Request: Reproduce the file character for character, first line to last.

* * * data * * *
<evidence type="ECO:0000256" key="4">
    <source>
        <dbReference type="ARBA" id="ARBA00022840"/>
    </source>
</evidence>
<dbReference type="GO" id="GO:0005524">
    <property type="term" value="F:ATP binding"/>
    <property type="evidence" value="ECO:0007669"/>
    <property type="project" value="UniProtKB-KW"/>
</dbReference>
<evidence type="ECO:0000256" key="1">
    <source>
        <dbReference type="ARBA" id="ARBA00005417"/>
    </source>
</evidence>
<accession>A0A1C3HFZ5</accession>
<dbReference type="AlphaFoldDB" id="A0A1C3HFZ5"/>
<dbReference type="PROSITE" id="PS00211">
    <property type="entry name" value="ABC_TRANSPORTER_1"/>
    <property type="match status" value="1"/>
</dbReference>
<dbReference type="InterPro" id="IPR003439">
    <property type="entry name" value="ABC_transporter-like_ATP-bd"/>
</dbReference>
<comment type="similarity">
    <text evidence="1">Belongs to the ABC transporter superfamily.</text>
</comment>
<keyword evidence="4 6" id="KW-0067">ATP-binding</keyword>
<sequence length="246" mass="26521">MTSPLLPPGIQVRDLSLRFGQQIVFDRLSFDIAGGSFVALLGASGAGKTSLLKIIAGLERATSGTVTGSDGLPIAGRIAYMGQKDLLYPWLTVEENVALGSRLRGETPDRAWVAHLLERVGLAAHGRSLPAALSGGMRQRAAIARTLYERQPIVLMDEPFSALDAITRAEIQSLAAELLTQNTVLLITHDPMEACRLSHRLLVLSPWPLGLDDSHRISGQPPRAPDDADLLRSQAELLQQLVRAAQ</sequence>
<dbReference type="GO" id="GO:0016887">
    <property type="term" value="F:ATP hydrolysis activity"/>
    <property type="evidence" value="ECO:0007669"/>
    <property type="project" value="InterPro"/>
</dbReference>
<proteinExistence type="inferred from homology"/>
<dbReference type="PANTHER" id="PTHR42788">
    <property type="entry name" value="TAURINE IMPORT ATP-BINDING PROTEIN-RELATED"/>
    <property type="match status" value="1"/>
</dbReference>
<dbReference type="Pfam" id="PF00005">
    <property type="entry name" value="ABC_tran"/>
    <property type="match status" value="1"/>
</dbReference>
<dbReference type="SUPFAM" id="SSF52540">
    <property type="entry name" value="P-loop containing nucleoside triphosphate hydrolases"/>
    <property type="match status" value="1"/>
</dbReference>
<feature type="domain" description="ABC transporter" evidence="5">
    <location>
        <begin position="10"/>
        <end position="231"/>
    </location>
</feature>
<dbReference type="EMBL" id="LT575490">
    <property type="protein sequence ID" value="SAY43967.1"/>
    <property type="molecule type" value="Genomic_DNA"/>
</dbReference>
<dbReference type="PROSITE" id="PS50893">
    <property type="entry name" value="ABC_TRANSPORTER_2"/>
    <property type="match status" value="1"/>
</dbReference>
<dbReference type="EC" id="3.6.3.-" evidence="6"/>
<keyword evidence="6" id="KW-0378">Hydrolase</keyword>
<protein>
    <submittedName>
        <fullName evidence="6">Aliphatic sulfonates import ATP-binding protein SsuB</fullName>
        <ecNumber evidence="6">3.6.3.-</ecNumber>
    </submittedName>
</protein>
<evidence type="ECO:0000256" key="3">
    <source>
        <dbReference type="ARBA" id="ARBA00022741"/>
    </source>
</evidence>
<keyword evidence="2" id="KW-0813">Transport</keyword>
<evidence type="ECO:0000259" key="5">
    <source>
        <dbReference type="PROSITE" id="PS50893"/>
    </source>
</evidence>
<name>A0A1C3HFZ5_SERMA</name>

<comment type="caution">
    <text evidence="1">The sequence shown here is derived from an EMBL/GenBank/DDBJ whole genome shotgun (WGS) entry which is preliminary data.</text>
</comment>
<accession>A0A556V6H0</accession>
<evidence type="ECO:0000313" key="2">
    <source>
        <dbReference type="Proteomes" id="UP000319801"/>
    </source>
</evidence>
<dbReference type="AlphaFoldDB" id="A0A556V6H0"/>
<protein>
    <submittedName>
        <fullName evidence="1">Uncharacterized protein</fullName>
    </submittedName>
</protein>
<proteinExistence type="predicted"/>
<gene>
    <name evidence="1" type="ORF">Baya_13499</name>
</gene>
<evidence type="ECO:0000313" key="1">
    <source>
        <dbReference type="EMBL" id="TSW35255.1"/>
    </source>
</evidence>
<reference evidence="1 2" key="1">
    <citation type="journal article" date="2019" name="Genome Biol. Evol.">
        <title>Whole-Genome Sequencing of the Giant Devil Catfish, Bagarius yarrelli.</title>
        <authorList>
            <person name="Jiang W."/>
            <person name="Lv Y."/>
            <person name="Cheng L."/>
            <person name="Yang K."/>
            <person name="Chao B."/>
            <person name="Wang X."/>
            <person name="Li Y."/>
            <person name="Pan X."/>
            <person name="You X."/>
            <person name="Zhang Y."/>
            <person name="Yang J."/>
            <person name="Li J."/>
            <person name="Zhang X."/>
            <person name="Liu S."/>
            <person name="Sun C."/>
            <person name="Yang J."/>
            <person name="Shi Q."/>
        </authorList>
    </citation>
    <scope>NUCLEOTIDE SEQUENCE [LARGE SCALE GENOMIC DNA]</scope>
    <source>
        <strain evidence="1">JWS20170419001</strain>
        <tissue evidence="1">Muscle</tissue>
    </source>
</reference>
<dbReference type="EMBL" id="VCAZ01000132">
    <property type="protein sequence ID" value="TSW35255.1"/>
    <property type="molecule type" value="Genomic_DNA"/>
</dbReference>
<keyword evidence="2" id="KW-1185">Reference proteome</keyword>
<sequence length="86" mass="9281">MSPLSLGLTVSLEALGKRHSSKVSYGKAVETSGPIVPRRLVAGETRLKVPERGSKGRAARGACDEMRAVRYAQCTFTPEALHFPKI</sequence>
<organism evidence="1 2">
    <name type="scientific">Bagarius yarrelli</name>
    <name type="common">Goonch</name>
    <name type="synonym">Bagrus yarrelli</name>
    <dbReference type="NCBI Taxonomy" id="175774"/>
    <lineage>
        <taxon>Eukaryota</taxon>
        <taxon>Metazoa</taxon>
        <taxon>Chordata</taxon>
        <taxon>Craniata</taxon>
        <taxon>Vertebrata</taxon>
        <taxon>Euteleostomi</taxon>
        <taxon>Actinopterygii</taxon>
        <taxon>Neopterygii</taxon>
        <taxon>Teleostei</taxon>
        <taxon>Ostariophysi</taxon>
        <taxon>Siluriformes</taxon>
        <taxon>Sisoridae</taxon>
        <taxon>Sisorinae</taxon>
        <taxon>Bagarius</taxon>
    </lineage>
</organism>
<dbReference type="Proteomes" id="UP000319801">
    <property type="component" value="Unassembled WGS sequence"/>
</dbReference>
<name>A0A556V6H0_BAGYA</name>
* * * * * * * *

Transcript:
<evidence type="ECO:0000256" key="4">
    <source>
        <dbReference type="ARBA" id="ARBA00022840"/>
    </source>
</evidence>
<dbReference type="GO" id="GO:0005524">
    <property type="term" value="F:ATP binding"/>
    <property type="evidence" value="ECO:0007669"/>
    <property type="project" value="UniProtKB-KW"/>
</dbReference>
<evidence type="ECO:0000256" key="1">
    <source>
        <dbReference type="ARBA" id="ARBA00005417"/>
    </source>
</evidence>
<accession>A0A1C3HFZ5</accession>
<dbReference type="AlphaFoldDB" id="A0A1C3HFZ5"/>
<dbReference type="PROSITE" id="PS00211">
    <property type="entry name" value="ABC_TRANSPORTER_1"/>
    <property type="match status" value="1"/>
</dbReference>
<dbReference type="InterPro" id="IPR003439">
    <property type="entry name" value="ABC_transporter-like_ATP-bd"/>
</dbReference>
<comment type="similarity">
    <text evidence="1">Belongs to the ABC transporter superfamily.</text>
</comment>
<keyword evidence="4 6" id="KW-0067">ATP-binding</keyword>
<sequence length="246" mass="26521">MTSPLLPPGIQVRDLSLRFGQQIVFDRLSFDIAGGSFVALLGASGAGKTSLLKIIAGLERATSGTVTGSDGLPIAGRIAYMGQKDLLYPWLTVEENVALGSRLRGETPDRAWVAHLLERVGLAAHGRSLPAALSGGMRQRAAIARTLYERQPIVLMDEPFSALDAITRAEIQSLAAELLTQNTVLLITHDPMEACRLSHRLLVLSPWPLGLDDSHRISGQPPRAPDDADLLRSQAELLQQLVRAAQ</sequence>
<dbReference type="GO" id="GO:0016887">
    <property type="term" value="F:ATP hydrolysis activity"/>
    <property type="evidence" value="ECO:0007669"/>
    <property type="project" value="InterPro"/>
</dbReference>
<proteinExistence type="inferred from homology"/>
<dbReference type="PANTHER" id="PTHR42788">
    <property type="entry name" value="TAURINE IMPORT ATP-BINDING PROTEIN-RELATED"/>
    <property type="match status" value="1"/>
</dbReference>
<dbReference type="Pfam" id="PF00005">
    <property type="entry name" value="ABC_tran"/>
    <property type="match status" value="1"/>
</dbReference>
<dbReference type="SUPFAM" id="SSF52540">
    <property type="entry name" value="P-loop containing nucleoside triphosphate hydrolases"/>
    <property type="match status" value="1"/>
</dbReference>
<feature type="domain" description="ABC transporter" evidence="5">
    <location>
        <begin position="10"/>
        <end position="231"/>
    </location>
</feature>
<dbReference type="EMBL" id="LT575490">
    <property type="protein sequence ID" value="SAY43967.1"/>
    <property type="molecule type" value="Genomic_DNA"/>
</dbReference>
<dbReference type="PROSITE" id="PS50893">
    <property type="entry name" value="ABC_TRANSPORTER_2"/>
    <property type="match status" value="1"/>
</dbReference>
<dbReference type="EC" id="3.6.3.-" evidence="6"/>
<keyword evidence="6" id="KW-0378">Hydrolase</keyword>
<protein>
    <submittedName>
        <fullName evidence="6">Aliphatic sulfonates import ATP-binding protein SsuB</fullName>
        <ecNumber evidence="6">3.6.3.-</ecNumber>
    </submittedName>
</protein>
<evidence type="ECO:0000256" key="3">
    <source>
        <dbReference type="ARBA" id="ARBA00022741"/>
    </source>
</evidence>
<keyword evidence="2" id="KW-0813">Transport</keyword>
<evidence type="ECO:0000259" key="5">
    <source>
        <dbReference type="PROSITE" id="PS50893"/>
    </source>
</evidence>
<name>A0A1C3HFZ5_SERMA</name>

<comment type="caution">
    <text evidence="1">The sequence shown here is derived from an EMBL/GenBank/DDBJ whole genome shotgun (WGS) entry which is preliminary data.</text>
</comment>
<accession>A0A556V6H0</accession>
<evidence type="ECO:0000313" key="2">
    <source>
        <dbReference type="Proteomes" id="UP000319801"/>
    </source>
</evidence>
<dbReference type="AlphaFoldDB" id="A0A556V6H0"/>
<protein>
    <submittedName>
        <fullName evidence="1">Uncharacterized protein</fullName>
    </submittedName>
</protein>
<proteinExistence type="predicted"/>
<gene>
    <name evidence="1" type="ORF">Baya_13499</name>
</gene>
<evidence type="ECO:0000313" key="1">
    <source>
        <dbReference type="EMBL" id="TSW35255.1"/>
    </source>
</evidence>
<reference evidence="1 2" key="1">
    <citation type="journal article" date="2019" name="Genome Biol. Evol.">
        <title>Whole-Genome Sequencing of the Giant Devil Catfish, Bagarius yarrelli.</title>
        <authorList>
            <person name="Jiang W."/>
            <person name="Lv Y."/>
            <person name="Cheng L."/>
            <person name="Yang K."/>
            <person name="Chao B."/>
            <person name="Wang X."/>
            <person name="Li Y."/>
            <person name="Pan X."/>
            <person name="You X."/>
            <person name="Zhang Y."/>
            <person name="Yang J."/>
            <person name="Li J."/>
            <person name="Zhang X."/>
            <person name="Liu S."/>
            <person name="Sun C."/>
            <person name="Yang J."/>
            <person name="Shi Q."/>
        </authorList>
    </citation>
    <scope>NUCLEOTIDE SEQUENCE [LARGE SCALE GENOMIC DNA]</scope>
    <source>
        <strain evidence="1">JWS20170419001</strain>
        <tissue evidence="1">Muscle</tissue>
    </source>
</reference>
<dbReference type="EMBL" id="VCAZ01000132">
    <property type="protein sequence ID" value="TSW35255.1"/>
    <property type="molecule type" value="Genomic_DNA"/>
</dbReference>
<keyword evidence="2" id="KW-1185">Reference proteome</keyword>
<sequence length="86" mass="9281">MSPLSLGLTVSLEALGKRHSSKVSYGKAVETSGPIVPRRLVAGETRLKVPERGSKGRAARGACDEMRAVRYAQCTFTPEALHFPKI</sequence>
<organism evidence="1 2">
    <name type="scientific">Bagarius yarrelli</name>
    <name type="common">Goonch</name>
    <name type="synonym">Bagrus yarrelli</name>
    <dbReference type="NCBI Taxonomy" id="175774"/>
    <lineage>
        <taxon>Eukaryota</taxon>
        <taxon>Metazoa</taxon>
        <taxon>Chordata</taxon>
        <taxon>Craniata</taxon>
        <taxon>Vertebrata</taxon>
        <taxon>Euteleostomi</taxon>
        <taxon>Actinopterygii</taxon>
        <taxon>Neopterygii</taxon>
        <taxon>Teleostei</taxon>
        <taxon>Ostariophysi</taxon>
        <taxon>Siluriformes</taxon>
        <taxon>Sisoridae</taxon>
        <taxon>Sisorinae</taxon>
        <taxon>Bagarius</taxon>
    </lineage>
</organism>
<dbReference type="Proteomes" id="UP000319801">
    <property type="component" value="Unassembled WGS sequence"/>
</dbReference>
<name>A0A556V6H0_BAGYA</name>